Those quick shifts make a hurricane like Michael particularly tricky to plan for in advance. On the ground, Michael has so far been blamed for 26 deaths, including 16 in Florida, according to the Associated Press. More than two dozen people are still missing in Mexico Beach, near where the storm made landfall. Thousands of others are unable to reach relatives and friends, and unsure whether they're safe.

The reasons storms like Michael intensify so quickly aren't well understood. Scientists know hurricanes are fueled by warm water, but it's less clear what other processes cause the vicious swirls to spiral faster and faster as they move toward the shore.

Read more:Freakishly warm ocean water is a major reason Hurricane Michael became the strongest storm in decades

The powerful storm made for a messy scene on the plane

On Zawislak's flight, he said, the turbulence caused ocean buoys the crew keeps on board to fall into the aisle of the plane. He said he often took notes on what's happening outside the plane during flights but this time could barely keep his pen on the paper.

"It's not exactly the cleanest handwriting when it's that bumpy," he said.

His crew even lost the use of its radar system at one point, though it's unclear whether that malfunction was due to turbulence.

Nearby, an Air Force mission also flew through Michael, with that pilot said to have thought it was his bumpiest flight on record too.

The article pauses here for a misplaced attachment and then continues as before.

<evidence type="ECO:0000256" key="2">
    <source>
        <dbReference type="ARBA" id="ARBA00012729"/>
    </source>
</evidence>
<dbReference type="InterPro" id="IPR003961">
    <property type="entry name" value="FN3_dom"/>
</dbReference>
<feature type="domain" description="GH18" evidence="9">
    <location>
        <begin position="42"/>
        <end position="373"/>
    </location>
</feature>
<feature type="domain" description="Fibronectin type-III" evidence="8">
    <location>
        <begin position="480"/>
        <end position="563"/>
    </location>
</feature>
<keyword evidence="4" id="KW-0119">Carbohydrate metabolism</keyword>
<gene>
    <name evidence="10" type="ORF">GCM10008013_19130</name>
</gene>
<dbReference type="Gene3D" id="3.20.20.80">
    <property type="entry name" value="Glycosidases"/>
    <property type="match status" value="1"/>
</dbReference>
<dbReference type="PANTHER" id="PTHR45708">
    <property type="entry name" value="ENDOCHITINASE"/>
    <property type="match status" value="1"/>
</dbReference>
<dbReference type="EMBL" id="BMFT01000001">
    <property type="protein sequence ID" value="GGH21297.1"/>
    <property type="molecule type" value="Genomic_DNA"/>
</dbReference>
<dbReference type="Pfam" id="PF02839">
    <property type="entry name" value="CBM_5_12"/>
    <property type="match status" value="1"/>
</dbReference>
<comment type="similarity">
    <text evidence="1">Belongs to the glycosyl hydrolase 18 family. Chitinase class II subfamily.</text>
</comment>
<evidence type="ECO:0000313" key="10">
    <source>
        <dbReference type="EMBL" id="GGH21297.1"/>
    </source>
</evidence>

Once planes make it through the fray and to the eye of a hurricane, things seem suddenly calm. The surrounding clouds make it look as if one is inside a fluffy, narrow funnel.

Often, meteorologists use the term "stadium effect" to describe the way a hurricane's eye looks to a plane flying through. But these clearings are typically far bigger than a stadium. Zawislak flew through the eye of Hurricane Florence, which he said was more than 15 miles wide at one point.

The meteorologist Jeremy DeHart, an Air Force hurricane hunter, grabbed beautiful footage (below) of the eerie peace inside Hurricane Michael's eye.

But DeHart said the rest of his flight was extremely turbulent.

"We got our clocks cleaned!" he wrote. "NOT FUN."

Flying through powerful storms like Michael could help improve forecasts

Perhaps the most rewarding part of the mission for Zawislak is yet to come.

In the months ahead, he'll piece together the data his team collected in the air and from the sea. He'll examine the findings from his own flight into the hurricane along with all six other NOAA flights that flew into Michael.

"This might be one of the best-sampled rapid-intensification events that we have on record," Zawislak said.

The bumps and jumps feel worth it for that reason alone.

"Having the aircraft out there will allow us to learn something about rapid intensification that we didn't know before," he said.

In the future, he hopes the data that hurricane-hunting planes collect from the air and the sea will help unravel the mystery of how storms like Michael can become so violent and deadly so fast. That knowledge would help forecasters make better predictions about how strong a future storm will get.






Video: Storm Hunters Enter Hurricane Michael's Eye

Flying through powerful storms like Michael could help improve forecasts
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Date: 17.12.2018, 15:01 / Views: 72433